Arduino Parking Assistant

addictedToArduino @ instructables.com designed a Arduino based parking assistant.

To appease my frustration I decided to design a device that would allow me to park in the exact spot every time. I love working with arduinos, leds, sensors, and nearly anything else electronic, so I knew from the start that it would probably end up as a contraption with an Arduino inside and a bunch of leds on the front!

Arduino Parking Assistant – [Link]

RELATED POSTS

Raspberry Pi Security System

MWAGNER @ hackmypi.com build a security camera based on Raspberry Pi:

A family member asked me to put a camera in our garage recently, and immediately I decided to use a Pi Zero. Back when I was interviewing for my current job, I was dabbling with the idea of making a wireless, battery powered IP camera that I was going to attach to my dog, and get some cool footage of my dog running around.

Raspberry Pi Security System – [Link]

Inside the vintage 74181 ALU chip

Ken Shirriff writes:

The 74181 ALU (arithmetic/logic unit) chip powered many of the minicomputers of the 1970s: it provided fast 4-bit arithmetic and logic functions, and could be combined to handle larger words, making it a key part of many CPUs.

Inside the vintage 74181 ALU chip – [Link]

10-bit resolution, 70-300 MHz, touchscreen scope priced from €1250

by Graham Prophet @ edn-europe.com:

Rohde & Schwarz recently announced its RTB2000 entry-level oscilloscope, aimed at education, R&D and manufacturing. With an starting price of €1,250, the company says it provides performance previously only available in higher priced oscilloscopes.

10-bit resolution, 70-300 MHz, touchscreen scope priced from €1250 – [Link]

Step‐up DC/DC converters with built‐in inductors and control ICs

Measuring 2.5×2.0×1.0mm, the newly‐developed XCL102/XCL103 series of step‐up micro DC/DC converters is designed with built‐in inductors and control ICs. By Julien Happich @ edn-europe.com:

The use of built‐in inductors also allows PCB layouts to be simplified, minimizing unwanted radiation noise and operational trouble. The input voltage can be selected from 0.65V (operation hold voltage) to 6.0V, and the output voltage from 2.2V to 5.5V

Step‐up DC/DC converters with built‐in inductors and control ICs – [Link]

AT88CK490, A New Atmel CryptoAuthentication USB Dongle Evaluation Kit

Atmel had produced a new USB evaluation kit “AT88CK490” to evaluate the performance and applicability of the Atmel Family of CryptoAuthentication devices. The kit contains three devices; ATSHA204, ATAES132, and ATECC108.

AT88CK490 Kit devices are based on Atmel AT90USB1287 microcontroller which provides a convenient USB 2.0 interface allowing users to understand and experiment with the CryptoAuthentication devices. Developers can use the provided 5-pin interface at the end of the board and can be used to monitor the I2C protocol.

This kit gives engineers, developers, and decision makers a tool to understand the device architecture and its usages for product authentication, confidential file protection, performing two-factor logons, or preventing software piracy.

CryptoAuthentication USB Dongle Kit Features

  • Atmel ATAES132A CryptoAuthentication IC: I2C Address (0xA0)
  • Atmel ATSHA204A CryptoAuthentication IC: I
  • 2C Address (0xC8)
  • Atmel ATECC108A CryptoAuthentication IC: I2C Address (0xC0) – AT88CK490 Only
  • Atmel ATECC508A CryptoAuthentication IC: I
  • 2C Address (0xC0) – AT88CK590 Only
  • Atmel AT90USB1287AVR
    • 128KB of In-system Programmable Flash
    • 4KB EEPROM
    • 8KB Internal SRAM
  • USB 2.0 Full Speed Device
  • Power LED (Red)
  • Three Status LEDs (Blue)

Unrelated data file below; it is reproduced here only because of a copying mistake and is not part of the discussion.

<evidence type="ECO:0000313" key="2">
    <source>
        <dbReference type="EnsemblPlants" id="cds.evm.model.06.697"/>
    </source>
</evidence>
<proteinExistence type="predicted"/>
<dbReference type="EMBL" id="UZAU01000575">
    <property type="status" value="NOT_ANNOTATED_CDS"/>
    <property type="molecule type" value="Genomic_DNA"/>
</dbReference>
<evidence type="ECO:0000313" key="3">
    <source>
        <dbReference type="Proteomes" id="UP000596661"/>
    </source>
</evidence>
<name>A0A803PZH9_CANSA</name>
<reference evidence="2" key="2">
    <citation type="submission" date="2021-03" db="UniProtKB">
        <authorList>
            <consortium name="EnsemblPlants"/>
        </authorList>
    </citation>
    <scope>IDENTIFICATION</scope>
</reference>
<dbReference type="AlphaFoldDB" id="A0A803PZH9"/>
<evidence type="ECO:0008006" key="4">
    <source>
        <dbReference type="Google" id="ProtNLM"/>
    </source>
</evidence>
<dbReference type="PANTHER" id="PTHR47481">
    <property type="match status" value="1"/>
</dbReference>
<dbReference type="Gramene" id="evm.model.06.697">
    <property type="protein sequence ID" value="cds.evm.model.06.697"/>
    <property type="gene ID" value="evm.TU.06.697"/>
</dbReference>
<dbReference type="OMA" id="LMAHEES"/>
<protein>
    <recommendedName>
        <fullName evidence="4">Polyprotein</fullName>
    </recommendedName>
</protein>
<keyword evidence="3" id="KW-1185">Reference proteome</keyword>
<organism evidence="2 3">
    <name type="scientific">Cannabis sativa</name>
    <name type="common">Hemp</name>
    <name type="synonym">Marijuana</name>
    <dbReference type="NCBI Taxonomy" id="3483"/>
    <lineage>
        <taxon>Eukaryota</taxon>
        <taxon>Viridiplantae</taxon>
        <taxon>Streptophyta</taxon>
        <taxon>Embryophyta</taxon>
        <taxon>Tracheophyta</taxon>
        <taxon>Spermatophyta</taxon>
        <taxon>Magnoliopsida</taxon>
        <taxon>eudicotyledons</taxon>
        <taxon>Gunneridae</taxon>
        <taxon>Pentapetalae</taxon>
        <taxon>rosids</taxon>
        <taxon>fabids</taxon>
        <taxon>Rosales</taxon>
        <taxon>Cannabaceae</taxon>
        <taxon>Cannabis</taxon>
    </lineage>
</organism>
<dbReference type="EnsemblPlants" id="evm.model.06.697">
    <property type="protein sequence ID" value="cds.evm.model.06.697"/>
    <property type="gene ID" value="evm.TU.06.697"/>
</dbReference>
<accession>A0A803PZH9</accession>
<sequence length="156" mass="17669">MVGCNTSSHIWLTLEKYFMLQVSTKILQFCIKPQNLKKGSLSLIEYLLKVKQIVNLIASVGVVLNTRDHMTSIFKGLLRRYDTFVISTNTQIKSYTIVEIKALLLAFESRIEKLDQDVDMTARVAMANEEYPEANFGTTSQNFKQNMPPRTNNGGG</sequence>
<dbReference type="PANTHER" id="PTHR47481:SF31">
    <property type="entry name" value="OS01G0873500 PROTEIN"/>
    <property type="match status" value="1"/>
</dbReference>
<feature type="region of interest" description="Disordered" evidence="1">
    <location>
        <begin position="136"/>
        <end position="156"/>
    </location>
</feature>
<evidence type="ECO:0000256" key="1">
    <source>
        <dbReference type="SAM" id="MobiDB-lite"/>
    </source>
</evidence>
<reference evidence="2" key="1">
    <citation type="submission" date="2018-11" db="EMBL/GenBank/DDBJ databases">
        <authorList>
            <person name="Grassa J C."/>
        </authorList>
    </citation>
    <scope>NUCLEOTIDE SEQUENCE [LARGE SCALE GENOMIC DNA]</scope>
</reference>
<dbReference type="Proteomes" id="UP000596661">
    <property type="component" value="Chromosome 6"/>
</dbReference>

Atmel CryptoAuthentication is a crypto element device family with ultra-secure hardware-based key storage. It is used to ensure that the product and its accessories are original and are not counterfeited. CryptoAuthentication devices support modern cryptographic standards. They are cost-effective, require only a single GPIO, use very little power, operate over a wide voltage range, and work with any MCU.

The AT88CK490 evaluation kit has been designed to work with the Atmel CryptoAuthentication Evaluation Studio (ACES) configuration environment GUI. The complete source code for the Atmel AVR® is available, along with a schematic, a bill of materials, and Gerber files.

Call for Makers: Hackaday Prize for Social Impact Projects

In patnership with Digi-Key, Supply Frame and Microship, Hackaday is calling for the curious, the creative, and the determined who are working to create social change in order to transform the world using their hardware and programming knowledge in addition to scientific, design, and mechanical abilities. This contest by Hackaday will encourage people innovate projects that can impact in people lives.

All you have to do is designing an impactful project that suits you, or collaborate with a team to do it. You can create things like reliable utensils for the disabled, a way for denizens to find clean drinking water in rural villages, refreshable braille displays for image text and a smart home to build a sustainable community. Or go beyond that and create something that has never been seen before. The purpose of the contest is to encourage participants to develop solutions to address technology issues facing humanity today.

With the global collaboration behind this contest, the total prizes will reach $250,000 and they will be divided as following: $120,000 goes to top 120 finalists ($1,000 each), $50,000 Grand Prize, $30,000 Best Product Prize, $20,000 2nd Place, $15,000 3rd Place, $10,000 4th Place and finally a$5,000 5th Place.

The first stage of the Contest will consist of five (5) Challenge Rounds. Participants may enter the Contest during any of the Challenge Rounds. Up to twenty (20) entries from each Challenge Round will be chosen to advance to the final round. Participants must complete the requirements for at least one (1) Challenge Round to be eligible for the final round. An entry may be submitted to any or all of the Challenge Rounds as long as it meets the requirements for each Challenge Round in which it is submitted. All submissions must be in English and must comply with any specified requirements.

Challenge Round 1: (Get Started: Design Your Concept.)

Entry period begins 7:01 a.m. P.D.T on March 20, 2017 and closes 7:00 a.m. P.D.T on May 1, 2017. This round is for showcasing your idea, hacks and logs and presenting the problem and how will your project solve it.

Challenge Round 2: (Internet of Useful Things :: IuT ! IoT)